Did Dodd-Frank end too-big-to-fail?

The New York finance attorney who blogs at Economics of Contempt argues that critics who claim the Dodd-Frank Act didn’t end the era of too-big-to-fail financial institutions are premature in their assessment. The Act establishes a resolution authority, to unwind large troubled financial institutions, and it’s too early to tell if the process will work, EoC argues in a Feb. 25 post.

EoC notes the following steps taken by the Dodd-Frank Act which will make it difficult for regulators to bail out financial institutions in the future as they did in 2008:
-Dodd-Frank stripped the Fed of its “Section 13(3) authority” to bail out individual institutions.
-The FDIC’s ‘open bank assistance; is prohibited under the new resolution authority.

The only option would be for Congress to pass emergency legislation bailing out a faltering institution, which seems unlikely, especially for the next several years, says EoC.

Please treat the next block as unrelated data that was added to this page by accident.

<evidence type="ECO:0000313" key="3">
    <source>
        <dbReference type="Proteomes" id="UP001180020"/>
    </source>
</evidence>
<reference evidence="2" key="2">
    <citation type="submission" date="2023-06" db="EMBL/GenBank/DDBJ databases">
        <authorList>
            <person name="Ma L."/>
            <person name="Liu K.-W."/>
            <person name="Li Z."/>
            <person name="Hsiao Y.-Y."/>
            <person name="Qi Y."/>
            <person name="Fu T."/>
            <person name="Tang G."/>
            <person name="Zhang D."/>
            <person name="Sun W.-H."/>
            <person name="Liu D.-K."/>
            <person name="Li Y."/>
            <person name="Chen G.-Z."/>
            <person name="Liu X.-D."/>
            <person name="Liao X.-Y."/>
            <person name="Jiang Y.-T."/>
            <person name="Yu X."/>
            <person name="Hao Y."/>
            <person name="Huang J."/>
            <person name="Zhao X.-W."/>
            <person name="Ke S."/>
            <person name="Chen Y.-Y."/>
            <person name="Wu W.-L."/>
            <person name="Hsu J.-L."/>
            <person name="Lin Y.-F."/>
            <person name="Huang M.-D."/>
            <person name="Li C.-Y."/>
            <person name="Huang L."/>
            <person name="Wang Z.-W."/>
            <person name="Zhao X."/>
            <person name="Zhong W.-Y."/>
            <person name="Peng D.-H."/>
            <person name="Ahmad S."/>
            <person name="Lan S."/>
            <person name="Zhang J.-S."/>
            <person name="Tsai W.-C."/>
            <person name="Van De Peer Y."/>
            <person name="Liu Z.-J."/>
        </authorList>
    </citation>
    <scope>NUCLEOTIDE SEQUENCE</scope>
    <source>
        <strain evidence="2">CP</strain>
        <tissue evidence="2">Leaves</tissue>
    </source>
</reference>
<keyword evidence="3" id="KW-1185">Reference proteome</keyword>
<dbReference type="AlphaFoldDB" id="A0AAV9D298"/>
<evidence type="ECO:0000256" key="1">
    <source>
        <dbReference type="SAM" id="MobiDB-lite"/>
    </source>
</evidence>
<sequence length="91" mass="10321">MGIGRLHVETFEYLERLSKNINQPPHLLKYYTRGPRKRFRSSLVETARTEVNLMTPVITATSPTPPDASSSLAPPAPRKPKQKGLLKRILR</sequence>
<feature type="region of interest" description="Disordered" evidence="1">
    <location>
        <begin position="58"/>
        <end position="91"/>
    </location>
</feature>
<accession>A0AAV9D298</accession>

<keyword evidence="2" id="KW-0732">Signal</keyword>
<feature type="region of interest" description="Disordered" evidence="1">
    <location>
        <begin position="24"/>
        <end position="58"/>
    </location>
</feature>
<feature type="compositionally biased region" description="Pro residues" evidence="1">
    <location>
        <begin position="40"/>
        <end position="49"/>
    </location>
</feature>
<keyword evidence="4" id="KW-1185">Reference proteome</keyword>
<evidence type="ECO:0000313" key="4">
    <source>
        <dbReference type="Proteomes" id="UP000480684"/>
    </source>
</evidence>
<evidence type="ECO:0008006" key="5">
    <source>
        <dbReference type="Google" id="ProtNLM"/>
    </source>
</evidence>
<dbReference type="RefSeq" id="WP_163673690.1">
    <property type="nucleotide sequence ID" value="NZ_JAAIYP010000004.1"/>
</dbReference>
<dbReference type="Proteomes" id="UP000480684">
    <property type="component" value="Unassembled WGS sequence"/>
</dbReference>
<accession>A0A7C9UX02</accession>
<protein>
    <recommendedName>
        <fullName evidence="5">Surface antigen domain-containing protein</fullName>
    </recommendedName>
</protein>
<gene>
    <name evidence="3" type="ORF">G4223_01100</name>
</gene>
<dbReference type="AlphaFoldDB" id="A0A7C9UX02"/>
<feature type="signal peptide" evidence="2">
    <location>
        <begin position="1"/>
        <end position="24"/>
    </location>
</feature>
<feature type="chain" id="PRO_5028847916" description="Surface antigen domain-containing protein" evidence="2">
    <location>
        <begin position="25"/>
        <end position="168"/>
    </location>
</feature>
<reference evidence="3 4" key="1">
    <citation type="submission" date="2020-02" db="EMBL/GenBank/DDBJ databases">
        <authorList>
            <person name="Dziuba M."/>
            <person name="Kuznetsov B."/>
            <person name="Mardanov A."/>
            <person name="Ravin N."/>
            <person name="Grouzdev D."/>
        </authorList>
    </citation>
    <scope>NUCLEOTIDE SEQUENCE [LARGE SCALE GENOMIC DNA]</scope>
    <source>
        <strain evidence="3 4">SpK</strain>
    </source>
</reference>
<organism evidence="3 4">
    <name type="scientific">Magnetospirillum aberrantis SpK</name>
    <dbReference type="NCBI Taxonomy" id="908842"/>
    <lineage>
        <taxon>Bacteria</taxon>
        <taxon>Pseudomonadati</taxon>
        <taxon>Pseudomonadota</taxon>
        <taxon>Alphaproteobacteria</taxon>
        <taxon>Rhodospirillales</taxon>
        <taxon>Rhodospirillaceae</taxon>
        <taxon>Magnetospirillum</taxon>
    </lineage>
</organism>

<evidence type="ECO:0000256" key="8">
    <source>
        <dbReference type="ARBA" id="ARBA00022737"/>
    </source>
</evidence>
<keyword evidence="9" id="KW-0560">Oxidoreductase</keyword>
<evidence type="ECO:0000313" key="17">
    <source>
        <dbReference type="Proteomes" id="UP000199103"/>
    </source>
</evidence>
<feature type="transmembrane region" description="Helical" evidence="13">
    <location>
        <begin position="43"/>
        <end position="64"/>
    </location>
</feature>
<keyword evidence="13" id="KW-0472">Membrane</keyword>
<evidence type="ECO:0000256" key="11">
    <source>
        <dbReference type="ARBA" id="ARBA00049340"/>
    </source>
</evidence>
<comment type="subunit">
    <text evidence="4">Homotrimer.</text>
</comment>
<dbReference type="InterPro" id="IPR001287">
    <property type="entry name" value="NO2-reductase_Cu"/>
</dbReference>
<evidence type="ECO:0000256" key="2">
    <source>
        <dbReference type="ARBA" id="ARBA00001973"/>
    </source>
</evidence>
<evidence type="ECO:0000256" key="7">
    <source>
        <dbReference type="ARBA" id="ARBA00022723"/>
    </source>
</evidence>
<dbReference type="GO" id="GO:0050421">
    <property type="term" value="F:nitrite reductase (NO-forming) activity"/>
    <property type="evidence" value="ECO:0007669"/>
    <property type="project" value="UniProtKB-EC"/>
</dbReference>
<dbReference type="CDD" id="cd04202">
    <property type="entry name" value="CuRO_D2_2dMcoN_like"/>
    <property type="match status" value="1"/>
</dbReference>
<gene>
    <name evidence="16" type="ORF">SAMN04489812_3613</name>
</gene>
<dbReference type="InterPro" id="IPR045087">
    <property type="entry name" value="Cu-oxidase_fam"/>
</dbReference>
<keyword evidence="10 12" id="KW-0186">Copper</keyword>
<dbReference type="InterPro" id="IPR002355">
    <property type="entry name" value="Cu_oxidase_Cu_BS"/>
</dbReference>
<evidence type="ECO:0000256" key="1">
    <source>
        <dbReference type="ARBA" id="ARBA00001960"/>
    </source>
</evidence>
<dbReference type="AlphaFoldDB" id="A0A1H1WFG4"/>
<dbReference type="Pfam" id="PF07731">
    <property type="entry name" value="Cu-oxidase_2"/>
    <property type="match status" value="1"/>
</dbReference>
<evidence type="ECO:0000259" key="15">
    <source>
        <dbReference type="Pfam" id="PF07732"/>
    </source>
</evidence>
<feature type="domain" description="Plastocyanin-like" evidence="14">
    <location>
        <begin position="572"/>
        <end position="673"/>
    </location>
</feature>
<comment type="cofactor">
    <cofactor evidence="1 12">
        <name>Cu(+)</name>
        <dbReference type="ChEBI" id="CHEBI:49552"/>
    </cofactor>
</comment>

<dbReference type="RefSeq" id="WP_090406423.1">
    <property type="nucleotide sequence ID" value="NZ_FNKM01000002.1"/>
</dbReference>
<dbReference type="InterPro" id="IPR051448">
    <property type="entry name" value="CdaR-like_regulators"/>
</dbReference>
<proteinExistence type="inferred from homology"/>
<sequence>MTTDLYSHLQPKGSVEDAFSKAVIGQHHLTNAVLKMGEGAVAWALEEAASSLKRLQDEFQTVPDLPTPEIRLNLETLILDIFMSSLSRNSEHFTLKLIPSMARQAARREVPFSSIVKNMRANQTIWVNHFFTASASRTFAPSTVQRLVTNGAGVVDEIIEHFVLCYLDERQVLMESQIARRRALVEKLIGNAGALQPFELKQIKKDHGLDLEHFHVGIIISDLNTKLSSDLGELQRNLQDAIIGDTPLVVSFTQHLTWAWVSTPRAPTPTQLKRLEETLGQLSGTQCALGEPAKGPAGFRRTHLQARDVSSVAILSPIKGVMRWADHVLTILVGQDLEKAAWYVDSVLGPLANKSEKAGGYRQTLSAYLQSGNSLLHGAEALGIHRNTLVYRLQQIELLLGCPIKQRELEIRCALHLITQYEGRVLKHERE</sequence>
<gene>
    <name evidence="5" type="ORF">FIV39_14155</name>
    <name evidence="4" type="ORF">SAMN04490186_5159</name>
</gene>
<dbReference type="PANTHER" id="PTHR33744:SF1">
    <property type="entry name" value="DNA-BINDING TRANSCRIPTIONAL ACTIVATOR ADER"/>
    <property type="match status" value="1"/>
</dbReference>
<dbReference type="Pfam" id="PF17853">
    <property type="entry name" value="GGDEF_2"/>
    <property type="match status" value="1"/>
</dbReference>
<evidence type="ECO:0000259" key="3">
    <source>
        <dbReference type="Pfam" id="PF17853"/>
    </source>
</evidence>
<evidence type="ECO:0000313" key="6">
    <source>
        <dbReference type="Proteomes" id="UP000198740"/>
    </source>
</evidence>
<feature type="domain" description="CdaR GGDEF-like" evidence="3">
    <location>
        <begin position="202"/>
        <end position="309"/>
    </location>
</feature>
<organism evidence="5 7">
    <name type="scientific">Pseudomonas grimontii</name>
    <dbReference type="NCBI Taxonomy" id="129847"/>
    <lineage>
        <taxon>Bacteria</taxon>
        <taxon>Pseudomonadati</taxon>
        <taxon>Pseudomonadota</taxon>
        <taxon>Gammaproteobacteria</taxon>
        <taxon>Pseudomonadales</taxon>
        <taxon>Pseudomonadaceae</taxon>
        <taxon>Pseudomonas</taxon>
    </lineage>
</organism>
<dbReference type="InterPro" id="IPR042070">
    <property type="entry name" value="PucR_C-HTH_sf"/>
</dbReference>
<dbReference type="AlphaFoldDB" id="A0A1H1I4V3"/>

The financial crisis of 2007 and 2008 was primarily the result of giant financial institutions taking on too much debt in the shadow banking system, mainly on the repurchase market. Experts worldwide are sparring over whether the next financial crisis can best be averted by forcing the giants to downsize, or by doing a better job of regulating the shadow system, or both. The Dodd-Frank Act chose the latter approach but made few changes in repo operations.

Shadow banking includes money market funds, securities broker-dealers, investment and commercial banks and their holding companies, finance companies and mortgage brokers, issuers of asset backed securities (ABS) and asset backed commercial paper (ABCPaper), derivative product companies, hedge funds, off-the-books businesses variously known as trusts, special purpose entities, special purpose vehicles, variable interest entities, conduits and structured investment vehicles, and any other kind of financial company that borrows short and lends long outside the federal financial safety net of FDIC insurance and Federal Reserve discount window loans. Most of the borrowing by these shadow bankers is done on the repurchase market.


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